Imagine that! Researchers that are actually looking to find food-based alternatives to prescription medications. Maybe all hope is not yet lost.
http://www.docguide.com/news/content.nsf/PaperFrameSet?OpenForm&refid=2&id=48dde4a73e09a969852568880078c249&c=Nutrition/Dietetics&newsid=852571020057CCF6852574EC002D383F&ref=/news/content.nsf/AllSpecNews?OpenForm&dt=s&specialty=Nutrition/Dietetics&u=http://www.ncbi.nlm.nih.gov/entrez/query.fcgi?cmd=Retrieve&db=PubMed&dopt=Abstract&list_uids=18946667Urol Res. 2008 Oct 23. [Epub ahead of print]
[SIZE=+1]Can lemon juice be an alternative to potassium citrate in the treatment of urinary calcium stones in patients with hypocitraturia? A prospective randomized study.[/SIZE]
Aras B, Kalfazade N, Tuğcu V, Kemahlı E, Ozbay B, Polat H, Taşçı AI.
Department of Urology, Bakirkoy Research and Training Hospital, Istanbul, Turkey, firstname.lastname@example.org.
To investigate that lemon juice could be an alternative to potassium citrate in the treatment of urinary calcium stones in patients with hypocitraturia, 30 patients with hypocitraturic urinary calcium stones were enrolled into study.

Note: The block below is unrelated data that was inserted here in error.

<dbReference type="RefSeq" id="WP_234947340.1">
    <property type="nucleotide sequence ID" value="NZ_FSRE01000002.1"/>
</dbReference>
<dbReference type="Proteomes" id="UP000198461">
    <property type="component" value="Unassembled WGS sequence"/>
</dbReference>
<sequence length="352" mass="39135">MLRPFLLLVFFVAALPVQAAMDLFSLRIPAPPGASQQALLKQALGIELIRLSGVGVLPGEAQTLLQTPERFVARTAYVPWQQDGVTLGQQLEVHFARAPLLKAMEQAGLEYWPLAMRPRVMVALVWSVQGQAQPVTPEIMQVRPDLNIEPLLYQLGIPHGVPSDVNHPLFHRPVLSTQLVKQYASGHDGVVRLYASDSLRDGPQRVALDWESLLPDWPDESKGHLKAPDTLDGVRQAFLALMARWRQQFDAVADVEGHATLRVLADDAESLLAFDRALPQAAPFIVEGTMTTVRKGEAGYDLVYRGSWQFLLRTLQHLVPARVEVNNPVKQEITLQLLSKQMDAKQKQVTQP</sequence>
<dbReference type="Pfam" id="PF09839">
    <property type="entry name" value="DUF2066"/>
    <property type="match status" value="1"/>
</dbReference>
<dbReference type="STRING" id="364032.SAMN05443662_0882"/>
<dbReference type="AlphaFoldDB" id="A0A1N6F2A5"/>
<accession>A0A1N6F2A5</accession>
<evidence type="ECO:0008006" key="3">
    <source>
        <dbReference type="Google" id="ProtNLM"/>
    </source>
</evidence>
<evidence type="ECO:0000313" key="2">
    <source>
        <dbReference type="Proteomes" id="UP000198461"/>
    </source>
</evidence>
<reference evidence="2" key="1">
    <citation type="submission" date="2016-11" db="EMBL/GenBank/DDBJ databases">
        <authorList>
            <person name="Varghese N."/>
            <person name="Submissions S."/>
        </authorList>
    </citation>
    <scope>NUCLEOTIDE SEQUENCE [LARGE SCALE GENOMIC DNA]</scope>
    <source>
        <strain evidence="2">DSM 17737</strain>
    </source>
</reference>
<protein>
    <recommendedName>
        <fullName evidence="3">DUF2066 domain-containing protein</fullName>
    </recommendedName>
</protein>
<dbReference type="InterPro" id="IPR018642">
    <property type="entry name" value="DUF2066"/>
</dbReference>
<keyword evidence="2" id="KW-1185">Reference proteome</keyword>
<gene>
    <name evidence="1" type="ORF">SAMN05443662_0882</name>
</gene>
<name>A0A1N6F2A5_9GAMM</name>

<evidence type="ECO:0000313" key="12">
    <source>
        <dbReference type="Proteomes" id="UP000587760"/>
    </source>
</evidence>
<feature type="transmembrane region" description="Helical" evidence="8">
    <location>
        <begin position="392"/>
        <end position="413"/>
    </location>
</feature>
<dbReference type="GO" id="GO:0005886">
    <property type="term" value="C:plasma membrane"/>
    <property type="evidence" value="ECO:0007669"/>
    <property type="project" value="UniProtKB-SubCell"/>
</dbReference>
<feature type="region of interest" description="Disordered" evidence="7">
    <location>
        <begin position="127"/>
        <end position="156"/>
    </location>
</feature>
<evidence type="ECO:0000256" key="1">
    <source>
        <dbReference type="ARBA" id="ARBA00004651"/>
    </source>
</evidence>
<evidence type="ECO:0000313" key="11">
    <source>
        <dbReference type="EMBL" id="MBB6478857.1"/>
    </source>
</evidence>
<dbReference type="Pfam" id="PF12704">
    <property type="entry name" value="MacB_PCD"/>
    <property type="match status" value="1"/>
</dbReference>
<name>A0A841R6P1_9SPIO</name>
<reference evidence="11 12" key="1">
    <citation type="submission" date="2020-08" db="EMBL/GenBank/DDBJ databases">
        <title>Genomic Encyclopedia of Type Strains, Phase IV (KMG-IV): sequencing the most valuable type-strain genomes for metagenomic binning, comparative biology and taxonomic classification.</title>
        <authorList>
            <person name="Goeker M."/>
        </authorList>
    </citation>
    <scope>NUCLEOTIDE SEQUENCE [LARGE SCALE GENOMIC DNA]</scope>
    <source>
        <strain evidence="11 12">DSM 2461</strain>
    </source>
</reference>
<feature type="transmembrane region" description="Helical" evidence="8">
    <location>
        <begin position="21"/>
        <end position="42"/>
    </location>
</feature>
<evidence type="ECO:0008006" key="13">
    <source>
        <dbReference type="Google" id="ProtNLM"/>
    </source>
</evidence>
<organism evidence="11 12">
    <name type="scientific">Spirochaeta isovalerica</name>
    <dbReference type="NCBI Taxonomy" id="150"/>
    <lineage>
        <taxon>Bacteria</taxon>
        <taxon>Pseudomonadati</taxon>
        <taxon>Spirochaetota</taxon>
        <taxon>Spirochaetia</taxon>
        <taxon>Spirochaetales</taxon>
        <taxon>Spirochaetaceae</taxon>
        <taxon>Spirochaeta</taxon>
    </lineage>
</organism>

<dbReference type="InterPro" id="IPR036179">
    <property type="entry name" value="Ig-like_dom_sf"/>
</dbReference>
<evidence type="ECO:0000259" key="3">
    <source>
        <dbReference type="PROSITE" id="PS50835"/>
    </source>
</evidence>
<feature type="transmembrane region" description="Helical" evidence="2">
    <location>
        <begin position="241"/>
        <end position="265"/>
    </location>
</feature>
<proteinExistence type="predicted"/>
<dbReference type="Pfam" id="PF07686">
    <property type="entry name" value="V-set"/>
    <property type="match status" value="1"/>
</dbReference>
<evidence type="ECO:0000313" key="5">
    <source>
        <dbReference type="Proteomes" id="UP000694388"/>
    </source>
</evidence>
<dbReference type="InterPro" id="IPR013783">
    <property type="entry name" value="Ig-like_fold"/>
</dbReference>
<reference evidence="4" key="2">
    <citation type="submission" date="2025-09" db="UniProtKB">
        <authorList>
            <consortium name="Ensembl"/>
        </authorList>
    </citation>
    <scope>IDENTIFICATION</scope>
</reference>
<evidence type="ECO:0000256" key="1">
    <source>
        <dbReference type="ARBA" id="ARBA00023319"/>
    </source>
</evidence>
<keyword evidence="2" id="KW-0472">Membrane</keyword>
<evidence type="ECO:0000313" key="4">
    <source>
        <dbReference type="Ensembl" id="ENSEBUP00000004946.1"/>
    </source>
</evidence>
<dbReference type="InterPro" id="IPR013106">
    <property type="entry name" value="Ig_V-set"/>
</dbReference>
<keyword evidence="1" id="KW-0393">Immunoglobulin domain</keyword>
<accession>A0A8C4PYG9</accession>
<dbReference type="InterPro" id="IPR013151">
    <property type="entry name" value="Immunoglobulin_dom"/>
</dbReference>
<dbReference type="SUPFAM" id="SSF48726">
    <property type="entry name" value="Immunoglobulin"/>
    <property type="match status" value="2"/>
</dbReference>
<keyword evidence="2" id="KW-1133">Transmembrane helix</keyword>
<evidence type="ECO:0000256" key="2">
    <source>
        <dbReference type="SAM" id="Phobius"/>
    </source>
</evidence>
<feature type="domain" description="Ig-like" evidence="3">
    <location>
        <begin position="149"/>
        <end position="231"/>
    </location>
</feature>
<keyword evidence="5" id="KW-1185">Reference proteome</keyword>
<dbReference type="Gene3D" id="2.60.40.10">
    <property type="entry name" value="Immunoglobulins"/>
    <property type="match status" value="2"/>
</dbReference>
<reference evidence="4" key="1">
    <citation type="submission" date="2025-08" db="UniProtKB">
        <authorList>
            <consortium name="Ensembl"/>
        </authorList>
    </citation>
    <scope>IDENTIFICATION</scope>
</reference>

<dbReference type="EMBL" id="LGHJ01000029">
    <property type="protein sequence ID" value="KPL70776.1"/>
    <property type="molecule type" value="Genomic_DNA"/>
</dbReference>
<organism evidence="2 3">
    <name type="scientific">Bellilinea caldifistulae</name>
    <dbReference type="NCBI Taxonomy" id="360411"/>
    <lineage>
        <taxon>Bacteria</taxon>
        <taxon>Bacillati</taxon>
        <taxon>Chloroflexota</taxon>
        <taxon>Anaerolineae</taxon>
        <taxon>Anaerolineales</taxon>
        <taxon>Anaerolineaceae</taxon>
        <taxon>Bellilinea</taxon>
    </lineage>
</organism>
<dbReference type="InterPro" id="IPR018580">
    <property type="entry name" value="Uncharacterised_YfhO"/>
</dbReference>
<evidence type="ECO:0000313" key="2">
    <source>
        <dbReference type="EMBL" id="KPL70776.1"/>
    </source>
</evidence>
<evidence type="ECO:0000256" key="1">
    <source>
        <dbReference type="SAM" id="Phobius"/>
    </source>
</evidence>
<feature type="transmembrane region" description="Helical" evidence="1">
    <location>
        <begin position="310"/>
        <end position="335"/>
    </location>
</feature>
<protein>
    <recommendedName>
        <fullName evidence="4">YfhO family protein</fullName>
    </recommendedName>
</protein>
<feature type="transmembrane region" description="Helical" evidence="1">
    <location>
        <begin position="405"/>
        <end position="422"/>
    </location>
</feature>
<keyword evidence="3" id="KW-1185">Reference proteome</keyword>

The patients were divided into three groups equally. Exactly 60 mEq/day fresh lemon juice ( approximately 85 cc/day) and potassium citrate (60 mEq/day) were given to the patients of first and second group, respectively.
Dietary recommendations were made for the third group. Blood and 24-h urine tests were performed before treatment and repeated 3 months later.
The differences between demographic datas of groups were not significant. There was no significant difference between values of blood tests performed before and after treatment in all groups.
Statistically significant differences were found between pre- and post-treatment urine values in each group. Although there was no significant difference between pre-treatment citrate levels of the groups. A significant difference was found between post-treatment citrate levels of the groups.
There was 2.5-, 3.5- and 0.8-fold increase in urinary citrate level of lemon juice, potassium citrate and dietary recommendation groups, respectively. Urinary calcium level was decreased only in lemon juice and potassium citrate groups after treatment.
While there was no significant difference between pre- and post-treatment urinary oxalate levels in all groups, a significant decrease in urinary uric acid levels was determined in all groups.
We suggest that lemon juice can be an alternative in the treatment of urinary calcium stones in patients with hypocitraturia. Additionally, dietary recommendations can increase effectiveness of the treatment.